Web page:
Today, the U.S. Census Bureau reported that there were 1,215,000 housing starts. Revisions to February increased to 1,303,000. Housing permits rose to 1,260,000 from a revised February print of 1,216,000.
Privately-owned housing starts in March were at a seasonally adjusted annual rate of 1,215,000. This is 6.8 percent (±12.5 percent)* below the revised February estimate of 1,303,000, but is 9.2 percent (±9.1 percent) above the March 2016 rate of 1,113,000. Single-family housing starts in March were at a rate of 821,000; this is 6.2 percent (±10.0 percent)* below the revised February figure of 875,000. The March rate for units in buildings with five units or more was 385,000.
Privately-owned housing units authorized by building permits in March were at a seasonally adjusted annual rate of 1,260,000. This is 3.6 percent (±2.8 percent) above the revised February rate of 1,216,000 and is 17.0 percent (±1.2 percent) above the March 2016 rate of 1,077,000. Single-family authorizations in March were at a rate of 823,000; this is 1.1 percent (±1.9 percent)* below the revised February figure of 832,000. Authorizations of units in buildings with five units or more were at a rate of 401,000 in March.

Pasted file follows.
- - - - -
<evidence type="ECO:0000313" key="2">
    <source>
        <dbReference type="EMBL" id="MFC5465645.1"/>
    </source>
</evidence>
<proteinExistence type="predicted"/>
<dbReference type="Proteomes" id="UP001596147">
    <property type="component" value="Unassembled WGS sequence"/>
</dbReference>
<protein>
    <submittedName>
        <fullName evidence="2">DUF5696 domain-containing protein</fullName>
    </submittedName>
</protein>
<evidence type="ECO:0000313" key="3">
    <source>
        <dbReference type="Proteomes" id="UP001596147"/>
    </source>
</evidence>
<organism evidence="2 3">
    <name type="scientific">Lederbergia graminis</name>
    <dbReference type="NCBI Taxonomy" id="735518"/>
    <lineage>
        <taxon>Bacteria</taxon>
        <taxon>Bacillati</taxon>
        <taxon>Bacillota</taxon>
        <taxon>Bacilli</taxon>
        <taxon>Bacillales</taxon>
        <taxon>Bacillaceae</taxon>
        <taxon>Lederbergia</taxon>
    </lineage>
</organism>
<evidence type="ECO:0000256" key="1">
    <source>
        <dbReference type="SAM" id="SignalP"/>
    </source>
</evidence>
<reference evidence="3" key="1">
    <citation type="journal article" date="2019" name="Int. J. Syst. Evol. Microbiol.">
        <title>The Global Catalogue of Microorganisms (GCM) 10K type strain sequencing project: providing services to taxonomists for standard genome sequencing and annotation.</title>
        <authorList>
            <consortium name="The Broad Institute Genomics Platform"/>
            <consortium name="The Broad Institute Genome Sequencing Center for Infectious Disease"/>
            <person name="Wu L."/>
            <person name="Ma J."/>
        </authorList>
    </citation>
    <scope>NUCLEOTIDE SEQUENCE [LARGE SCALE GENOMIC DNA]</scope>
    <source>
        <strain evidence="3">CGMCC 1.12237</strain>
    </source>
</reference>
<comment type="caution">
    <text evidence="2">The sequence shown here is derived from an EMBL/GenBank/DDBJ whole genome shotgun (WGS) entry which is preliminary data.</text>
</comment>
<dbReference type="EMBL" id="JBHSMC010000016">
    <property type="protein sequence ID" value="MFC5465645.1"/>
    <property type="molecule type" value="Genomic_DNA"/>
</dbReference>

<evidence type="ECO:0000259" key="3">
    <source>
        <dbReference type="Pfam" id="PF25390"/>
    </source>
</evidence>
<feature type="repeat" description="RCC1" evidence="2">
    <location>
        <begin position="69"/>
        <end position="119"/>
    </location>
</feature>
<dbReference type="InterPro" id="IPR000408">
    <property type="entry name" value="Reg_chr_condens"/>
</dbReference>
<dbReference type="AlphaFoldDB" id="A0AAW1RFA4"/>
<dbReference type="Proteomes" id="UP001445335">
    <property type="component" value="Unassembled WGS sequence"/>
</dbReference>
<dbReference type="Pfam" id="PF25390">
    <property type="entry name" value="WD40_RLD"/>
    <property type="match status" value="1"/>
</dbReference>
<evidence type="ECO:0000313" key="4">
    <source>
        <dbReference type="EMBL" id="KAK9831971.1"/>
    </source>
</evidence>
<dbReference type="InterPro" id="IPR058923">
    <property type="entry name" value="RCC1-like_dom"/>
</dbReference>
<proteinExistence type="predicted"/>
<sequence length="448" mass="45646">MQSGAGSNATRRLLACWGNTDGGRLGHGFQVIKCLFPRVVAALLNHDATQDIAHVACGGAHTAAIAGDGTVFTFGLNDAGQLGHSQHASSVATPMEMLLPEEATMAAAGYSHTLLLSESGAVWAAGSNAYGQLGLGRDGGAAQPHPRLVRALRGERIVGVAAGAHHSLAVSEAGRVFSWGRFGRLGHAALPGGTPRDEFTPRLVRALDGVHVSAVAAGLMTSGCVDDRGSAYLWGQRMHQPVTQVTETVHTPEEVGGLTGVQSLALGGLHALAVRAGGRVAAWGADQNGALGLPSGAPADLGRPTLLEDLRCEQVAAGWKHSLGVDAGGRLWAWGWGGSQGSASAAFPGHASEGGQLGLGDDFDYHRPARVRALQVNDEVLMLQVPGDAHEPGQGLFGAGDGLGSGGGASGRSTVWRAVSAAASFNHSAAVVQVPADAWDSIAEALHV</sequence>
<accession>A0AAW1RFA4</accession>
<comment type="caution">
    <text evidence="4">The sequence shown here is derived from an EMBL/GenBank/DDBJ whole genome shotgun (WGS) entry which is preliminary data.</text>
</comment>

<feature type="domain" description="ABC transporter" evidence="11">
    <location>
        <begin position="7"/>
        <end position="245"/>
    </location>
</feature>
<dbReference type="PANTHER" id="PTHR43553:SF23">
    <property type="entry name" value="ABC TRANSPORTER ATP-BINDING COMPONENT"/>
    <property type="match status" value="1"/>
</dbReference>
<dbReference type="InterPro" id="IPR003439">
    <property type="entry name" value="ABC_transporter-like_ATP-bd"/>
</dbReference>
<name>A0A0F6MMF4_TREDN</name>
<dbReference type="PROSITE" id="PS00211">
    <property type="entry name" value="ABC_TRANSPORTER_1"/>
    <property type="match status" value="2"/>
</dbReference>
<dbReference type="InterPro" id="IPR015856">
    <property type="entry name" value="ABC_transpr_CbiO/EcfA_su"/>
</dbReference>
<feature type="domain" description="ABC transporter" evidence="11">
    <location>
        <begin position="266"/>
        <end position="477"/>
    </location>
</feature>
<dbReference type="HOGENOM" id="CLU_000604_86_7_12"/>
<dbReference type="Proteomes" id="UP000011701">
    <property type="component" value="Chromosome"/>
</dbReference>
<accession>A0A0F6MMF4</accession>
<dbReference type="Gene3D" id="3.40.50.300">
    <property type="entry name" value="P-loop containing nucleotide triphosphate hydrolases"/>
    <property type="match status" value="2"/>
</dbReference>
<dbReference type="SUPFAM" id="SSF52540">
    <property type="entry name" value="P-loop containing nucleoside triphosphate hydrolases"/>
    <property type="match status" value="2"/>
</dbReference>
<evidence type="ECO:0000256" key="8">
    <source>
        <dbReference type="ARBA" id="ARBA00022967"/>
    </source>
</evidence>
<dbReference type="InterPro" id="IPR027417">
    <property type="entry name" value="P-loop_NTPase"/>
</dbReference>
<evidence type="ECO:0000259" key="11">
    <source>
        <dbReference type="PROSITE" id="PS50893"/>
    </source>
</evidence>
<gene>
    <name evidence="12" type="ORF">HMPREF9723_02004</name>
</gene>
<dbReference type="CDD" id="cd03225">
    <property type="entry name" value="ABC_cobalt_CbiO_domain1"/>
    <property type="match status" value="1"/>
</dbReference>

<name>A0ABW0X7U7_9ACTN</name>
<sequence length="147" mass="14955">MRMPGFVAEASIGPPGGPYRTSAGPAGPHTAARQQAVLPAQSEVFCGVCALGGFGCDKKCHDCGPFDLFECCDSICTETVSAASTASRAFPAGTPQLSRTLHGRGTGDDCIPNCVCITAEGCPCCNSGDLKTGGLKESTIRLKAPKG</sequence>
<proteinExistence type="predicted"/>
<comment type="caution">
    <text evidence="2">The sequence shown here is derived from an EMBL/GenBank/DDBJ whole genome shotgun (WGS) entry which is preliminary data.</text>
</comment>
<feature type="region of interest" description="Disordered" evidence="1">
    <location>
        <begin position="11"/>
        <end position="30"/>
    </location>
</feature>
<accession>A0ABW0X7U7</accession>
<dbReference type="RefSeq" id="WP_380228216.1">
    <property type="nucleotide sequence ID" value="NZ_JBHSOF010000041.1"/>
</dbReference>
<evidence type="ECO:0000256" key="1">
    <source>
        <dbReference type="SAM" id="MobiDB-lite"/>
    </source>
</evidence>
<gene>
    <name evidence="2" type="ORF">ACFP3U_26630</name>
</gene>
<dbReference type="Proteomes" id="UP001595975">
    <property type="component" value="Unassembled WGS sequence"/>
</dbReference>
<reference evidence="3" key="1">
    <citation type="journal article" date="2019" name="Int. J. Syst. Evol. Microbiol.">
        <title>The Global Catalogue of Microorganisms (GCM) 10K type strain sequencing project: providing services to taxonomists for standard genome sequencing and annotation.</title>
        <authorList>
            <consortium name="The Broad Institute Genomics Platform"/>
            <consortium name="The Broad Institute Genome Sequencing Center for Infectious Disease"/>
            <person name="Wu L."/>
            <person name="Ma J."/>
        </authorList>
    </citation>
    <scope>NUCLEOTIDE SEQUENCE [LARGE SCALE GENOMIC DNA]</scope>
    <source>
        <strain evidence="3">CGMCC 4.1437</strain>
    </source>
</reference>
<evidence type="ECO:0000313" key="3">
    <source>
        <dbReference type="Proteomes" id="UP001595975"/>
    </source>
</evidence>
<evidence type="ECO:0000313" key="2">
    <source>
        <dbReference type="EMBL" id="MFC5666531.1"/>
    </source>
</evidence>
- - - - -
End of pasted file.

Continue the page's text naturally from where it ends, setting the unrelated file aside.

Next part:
We are still seeing growth in single-family starts. Single-family starts are up 9.3% year over year which was a better print than last month’s report.
Multifamily construction has been cooling off from its torrid pace earlier in the cycle. We are seeing a noticeable lower growth in rent inflation in certain hot spots around the country. Rent inflation itself per the Consumer Price Index on 12-month percentage change hasn’t hit the peak levels of previous economic cycles.
Shelter inflation from the consumer price index is shown below:
I am hearing some express concern regarding the supposed massive oversupply of rentals in America. This is preposterous. The slowdown in multifamily construction since 2015 should alleviate some of these fears. The big spike in multifamily construction we saw in 2015 was largely due to the tax credit for 2 Unit buildings expiring. After that, even multifamily construction has been slow and steady.
From Calculated Risk
I expect to see a lot of headlines reporting on how disappointing this report is, but take those with a grain of salt. This housing cycle has not been not strong but instead slow and steady. This report supports the thesis of continued slow and steady in this sector.
Logan Mohtashami is a financial writer and blogger covering the U.S. economy with a specialization in the housing market. Logan Mohtashami is a senior loan officer at AMC Lending Group, which has been providing mortgage services for California residents since 1987. Logan also tracks all economic data daily on his own facebook page https://www.facebook.com/Logan.Mohtashami